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gawk: Gory Details More about '\' and '&' with 'sub()', 'gsub()', and 'gensub()'
      CAUTION: This subsubsection has been reported to cause headaches.
      You might want to skip it upon first reading.
    When using 'sub()', 'gsub()', or 'gensub()', and trying to get
 literal backslashes and ampersands into the replacement text, you need
 to remember that there are several levels of "escape processing" going
    First, there is the "lexical" level, which is when 'awk' reads your
 program and builds an internal copy of it to execute.  Then there is the
 runtime level, which is when 'awk' actually scans the replacement string
 to determine what to generate.
    At both levels, 'awk' looks for a defined set of characters that can
 come after a backslash.  At the lexical level, it looks for the escape
 sequences listed in ⇒Escape Sequences.  Thus, for every '\' that
 'awk' processes at the runtime level, you must type two backslashes at
 the lexical level.  When a character that is not valid for an escape
 sequence follows the '\', BWK 'awk' and 'gawk' both simply remove the
 initial '\' and put the next character into the string.  Thus, for
 example, '"a\qb"' is treated as '"aqb"'.
    At the runtime level, the various functions handle sequences of '\'
 and '&' differently.  The situation is (sadly) somewhat complex.
 Historically, the 'sub()' and 'gsub()' functions treated the
 two-character sequence '\&' specially; this sequence was replaced in the
 generated text with a single '&'.  Any other '\' within the REPLACEMENT
 string that did not precede an '&' was passed through unchanged.  This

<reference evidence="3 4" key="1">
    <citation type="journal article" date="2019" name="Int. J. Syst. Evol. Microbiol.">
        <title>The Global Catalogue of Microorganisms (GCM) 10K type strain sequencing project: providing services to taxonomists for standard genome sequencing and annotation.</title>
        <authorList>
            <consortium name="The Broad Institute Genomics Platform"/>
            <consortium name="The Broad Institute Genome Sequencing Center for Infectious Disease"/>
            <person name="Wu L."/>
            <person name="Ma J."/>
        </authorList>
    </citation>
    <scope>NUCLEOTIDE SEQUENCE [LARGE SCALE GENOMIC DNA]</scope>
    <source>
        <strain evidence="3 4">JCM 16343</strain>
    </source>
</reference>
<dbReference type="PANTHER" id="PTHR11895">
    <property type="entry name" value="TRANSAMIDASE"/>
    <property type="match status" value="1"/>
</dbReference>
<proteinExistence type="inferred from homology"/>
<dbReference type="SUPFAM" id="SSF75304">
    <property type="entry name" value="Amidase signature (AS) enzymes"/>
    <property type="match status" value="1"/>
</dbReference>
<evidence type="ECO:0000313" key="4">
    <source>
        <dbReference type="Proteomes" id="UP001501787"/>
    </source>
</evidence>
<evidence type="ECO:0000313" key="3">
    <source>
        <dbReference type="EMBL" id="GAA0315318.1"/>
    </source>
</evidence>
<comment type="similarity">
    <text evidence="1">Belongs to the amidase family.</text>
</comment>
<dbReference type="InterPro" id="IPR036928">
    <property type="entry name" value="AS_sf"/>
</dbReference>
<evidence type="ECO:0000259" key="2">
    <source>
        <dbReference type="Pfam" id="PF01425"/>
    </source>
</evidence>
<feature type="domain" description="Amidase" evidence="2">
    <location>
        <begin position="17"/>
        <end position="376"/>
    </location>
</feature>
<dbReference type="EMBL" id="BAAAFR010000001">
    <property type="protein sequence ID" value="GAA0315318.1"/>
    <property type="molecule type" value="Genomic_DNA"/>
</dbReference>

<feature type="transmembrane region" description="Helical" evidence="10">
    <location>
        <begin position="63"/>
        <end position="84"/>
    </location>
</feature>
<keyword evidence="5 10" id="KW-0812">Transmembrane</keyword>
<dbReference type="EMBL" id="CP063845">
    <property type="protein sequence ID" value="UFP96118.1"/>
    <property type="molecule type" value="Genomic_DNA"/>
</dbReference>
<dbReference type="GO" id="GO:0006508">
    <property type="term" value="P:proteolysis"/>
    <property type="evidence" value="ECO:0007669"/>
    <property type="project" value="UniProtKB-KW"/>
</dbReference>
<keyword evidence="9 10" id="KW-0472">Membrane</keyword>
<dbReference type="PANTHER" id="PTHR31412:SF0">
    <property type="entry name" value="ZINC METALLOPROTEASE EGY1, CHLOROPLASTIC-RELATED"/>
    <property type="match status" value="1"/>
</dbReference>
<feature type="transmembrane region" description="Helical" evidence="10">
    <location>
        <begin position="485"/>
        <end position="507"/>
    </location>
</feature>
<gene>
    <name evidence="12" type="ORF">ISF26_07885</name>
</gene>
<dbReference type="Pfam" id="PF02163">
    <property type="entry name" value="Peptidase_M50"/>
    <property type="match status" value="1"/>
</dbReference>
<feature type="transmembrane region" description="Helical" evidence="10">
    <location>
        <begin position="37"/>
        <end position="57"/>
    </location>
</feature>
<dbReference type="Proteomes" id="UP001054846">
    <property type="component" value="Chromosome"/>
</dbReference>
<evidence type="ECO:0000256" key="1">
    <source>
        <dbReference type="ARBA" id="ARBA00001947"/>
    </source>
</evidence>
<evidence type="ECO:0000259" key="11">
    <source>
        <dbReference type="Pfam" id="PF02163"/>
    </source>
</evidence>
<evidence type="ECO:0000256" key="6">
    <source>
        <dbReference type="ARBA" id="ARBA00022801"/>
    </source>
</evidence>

is illustrated in ⇒Table 9.1 table-sub-escapes.
       You type         'sub()' sees          'sub()' generates
       -----         -------          ----------
           '\&'              '&'            The matched text
          '\\&'             '\&'            A literal '&'
         '\\\&'             '\&'            A literal '&'
        '\\\\&'            '\\&'            A literal '\&'
       '\\\\\&'            '\\&'            A literal '\&'
      '\\\\\\&'           '\\\&'            A literal '\\&'
          '\\q'             '\q'            A literal '\q'
 Table 9.1: Historical escape sequence processing for 'sub()' and
 This table shows the lexical-level processing, where an odd number of
 backslashes becomes an even number at the runtime level, as well as the
 runtime processing done by 'sub()'.  (For the sake of simplicity, the
 rest of the following tables only show the case of even numbers of
 backslashes entered at the lexical level.)
    The problem with the historical approach is that there is no way to
 get a literal '\' followed by the matched text.
    Several editions of the POSIX standard attempted to fix this problem
 but weren't successful.  The details are irrelevant at this point in
    At one point, the 'gawk' maintainer submitted proposed text for a
 revised standard that reverts to rules that correspond more closely to
 the original existing practice.  The proposed rules have special cases
 that make it possible to produce a '\' preceding the matched text.  This
 is shown in ⇒Table 9.2 table-sub-proposed.
       You type         'sub()' sees         'sub()' generates
       -----         -------         ----------
      '\\\\\\&'           '\\\&'            A literal '\&'
        '\\\\&'            '\\&'            A literal '\', followed by the matched text
          '\\&'             '\&'            A literal '&'
          '\\q'             '\q'            A literal '\q'